Banks in Serbia have tightened conditions

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If you do not have at least 15,000 euros in cash, today you can hardly buy an apartment.
Due to the current crisis, layoffs, salary cuts and uncertainty about the further movement of the economy, many banks have already raised the minimum share for housing loans from the previous 20 to 30 percent.
For an average apartment of 50,000 euros, compared to just a few months ago, buyers now need to “cash out” 5,000 euros more. Compared to previous years, the difference is even bigger. Instead of 5,000 euros, which was supposed to provide participation for such an apartment 10 years ago, today it is necessary to have three times more in your pocket.
– About ten years ago, the participation was 10% and the families managed to collect several thousand euros each. Some also provided participation with the help of cash loans, and today the participation of 30 percent is much harder to secure – says Marko Lakic, who bought an apartment in 2009 with a participation of 10 percent.
In the “golden age” of housing loans, about ten years ago, real estate could be bought on credit even if you collect only 10 percent of the value as a share. This was the case until May 2011, when the National Bank of Serbia made a decision on measures to preserve and strengthen the stability of the financial system, which, among other things, prescribed an increase in the share for housing loans indexed in euros to 20 percent.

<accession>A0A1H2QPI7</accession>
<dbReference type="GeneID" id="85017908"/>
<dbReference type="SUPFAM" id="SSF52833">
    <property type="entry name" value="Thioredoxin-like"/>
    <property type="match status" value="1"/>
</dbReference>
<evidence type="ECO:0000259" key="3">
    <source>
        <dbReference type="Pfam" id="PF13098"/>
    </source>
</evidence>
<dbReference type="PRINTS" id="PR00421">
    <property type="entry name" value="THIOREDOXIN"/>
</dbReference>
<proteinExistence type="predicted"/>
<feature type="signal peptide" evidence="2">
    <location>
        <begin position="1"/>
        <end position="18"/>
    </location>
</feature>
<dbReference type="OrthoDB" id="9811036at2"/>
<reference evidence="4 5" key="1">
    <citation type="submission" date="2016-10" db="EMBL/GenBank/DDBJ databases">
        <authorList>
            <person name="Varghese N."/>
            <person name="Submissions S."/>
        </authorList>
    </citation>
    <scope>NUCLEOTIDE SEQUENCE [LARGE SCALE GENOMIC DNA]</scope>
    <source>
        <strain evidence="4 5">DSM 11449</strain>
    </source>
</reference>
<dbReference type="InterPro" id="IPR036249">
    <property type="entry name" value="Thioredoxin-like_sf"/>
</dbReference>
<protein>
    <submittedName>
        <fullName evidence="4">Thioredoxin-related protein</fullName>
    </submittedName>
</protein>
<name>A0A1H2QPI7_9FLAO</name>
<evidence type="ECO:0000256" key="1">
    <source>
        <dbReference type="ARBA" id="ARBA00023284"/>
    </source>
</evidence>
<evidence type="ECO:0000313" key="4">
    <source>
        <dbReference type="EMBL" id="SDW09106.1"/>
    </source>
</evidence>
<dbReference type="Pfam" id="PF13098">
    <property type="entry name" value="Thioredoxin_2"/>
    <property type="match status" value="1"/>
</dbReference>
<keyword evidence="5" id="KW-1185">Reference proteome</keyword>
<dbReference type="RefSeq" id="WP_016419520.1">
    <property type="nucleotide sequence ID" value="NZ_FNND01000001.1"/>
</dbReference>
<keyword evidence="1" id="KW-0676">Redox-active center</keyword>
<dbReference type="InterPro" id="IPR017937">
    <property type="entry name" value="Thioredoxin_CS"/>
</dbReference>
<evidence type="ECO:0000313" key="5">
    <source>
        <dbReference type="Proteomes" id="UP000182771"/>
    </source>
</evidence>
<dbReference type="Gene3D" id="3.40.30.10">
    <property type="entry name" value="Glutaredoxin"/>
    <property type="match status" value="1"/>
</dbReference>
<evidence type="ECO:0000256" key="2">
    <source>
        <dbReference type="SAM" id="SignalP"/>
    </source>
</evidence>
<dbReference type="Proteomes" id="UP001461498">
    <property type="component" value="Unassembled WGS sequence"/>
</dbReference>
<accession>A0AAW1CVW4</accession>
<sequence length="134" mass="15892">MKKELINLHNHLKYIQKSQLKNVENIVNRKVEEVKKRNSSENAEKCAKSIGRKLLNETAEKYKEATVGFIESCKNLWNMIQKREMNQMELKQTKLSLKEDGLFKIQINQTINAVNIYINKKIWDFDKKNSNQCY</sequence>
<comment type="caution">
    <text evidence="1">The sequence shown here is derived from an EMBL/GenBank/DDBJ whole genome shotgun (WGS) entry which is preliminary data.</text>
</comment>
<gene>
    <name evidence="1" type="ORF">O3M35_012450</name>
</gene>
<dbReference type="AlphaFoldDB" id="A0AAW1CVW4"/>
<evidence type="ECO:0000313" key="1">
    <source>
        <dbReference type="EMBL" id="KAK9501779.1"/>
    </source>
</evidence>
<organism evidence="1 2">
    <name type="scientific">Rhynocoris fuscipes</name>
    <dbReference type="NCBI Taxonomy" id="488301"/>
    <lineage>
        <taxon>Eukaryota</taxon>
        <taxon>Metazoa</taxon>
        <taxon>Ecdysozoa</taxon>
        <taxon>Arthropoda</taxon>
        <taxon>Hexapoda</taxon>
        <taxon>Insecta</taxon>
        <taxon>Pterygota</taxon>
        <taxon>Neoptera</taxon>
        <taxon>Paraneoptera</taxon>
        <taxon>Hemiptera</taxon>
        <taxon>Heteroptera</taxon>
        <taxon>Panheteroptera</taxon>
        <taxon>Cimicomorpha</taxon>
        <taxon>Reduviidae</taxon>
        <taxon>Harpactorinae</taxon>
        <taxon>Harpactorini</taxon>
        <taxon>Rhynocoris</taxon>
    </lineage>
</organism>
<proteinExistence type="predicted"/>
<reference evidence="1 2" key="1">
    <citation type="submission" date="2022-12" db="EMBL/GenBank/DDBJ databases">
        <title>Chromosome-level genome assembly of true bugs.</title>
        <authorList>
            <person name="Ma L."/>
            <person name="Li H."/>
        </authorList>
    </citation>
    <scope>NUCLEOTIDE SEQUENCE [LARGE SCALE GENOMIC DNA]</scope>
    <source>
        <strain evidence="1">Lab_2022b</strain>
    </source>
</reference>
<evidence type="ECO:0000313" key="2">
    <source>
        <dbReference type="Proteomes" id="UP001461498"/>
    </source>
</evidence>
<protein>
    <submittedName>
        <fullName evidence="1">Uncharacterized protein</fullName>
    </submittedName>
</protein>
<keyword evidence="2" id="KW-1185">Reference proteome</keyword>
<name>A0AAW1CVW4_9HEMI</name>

– The criteria for approving loans are in direct proportion to the risk that exists on the market, which is currently certainly higher than before the outbreak of the pandemic. That is why the logical reaction of bankers sounds, who have to send every moment of increased risk – says Dusan Uzelac, economist and founder of the “Kamatica” portal.
Banks have a certain advantage here because each loan is approved individually, and despite a number of prescribed criteria, the bank in most cases has the discretion to refuse the client even without special explanation.
– Citizens who work in currently “critical activities”, such as tourism or catering, are sensitive categories for banks and they will certainly be more careful when processing these loans. Also, if the client works in any activity that is threatened with a new business interruption in the event of a new virus outbreak by the end of the year, it will be much harder for him to get a loan – Dusan Uzelac emphasizes.
What could be comforting for future buyers of apartments is that those who know the situation on the market believe that other conditions for obtaining housing loans, such as interest or repayment period, will not change significantly, ie worsen.
On the contrary, due to lower demand and fear of citizens from borrowing, it could happen that interest rates are even more favorable, since the competition will force banks to fight for clients with various benefits, Alo reports.

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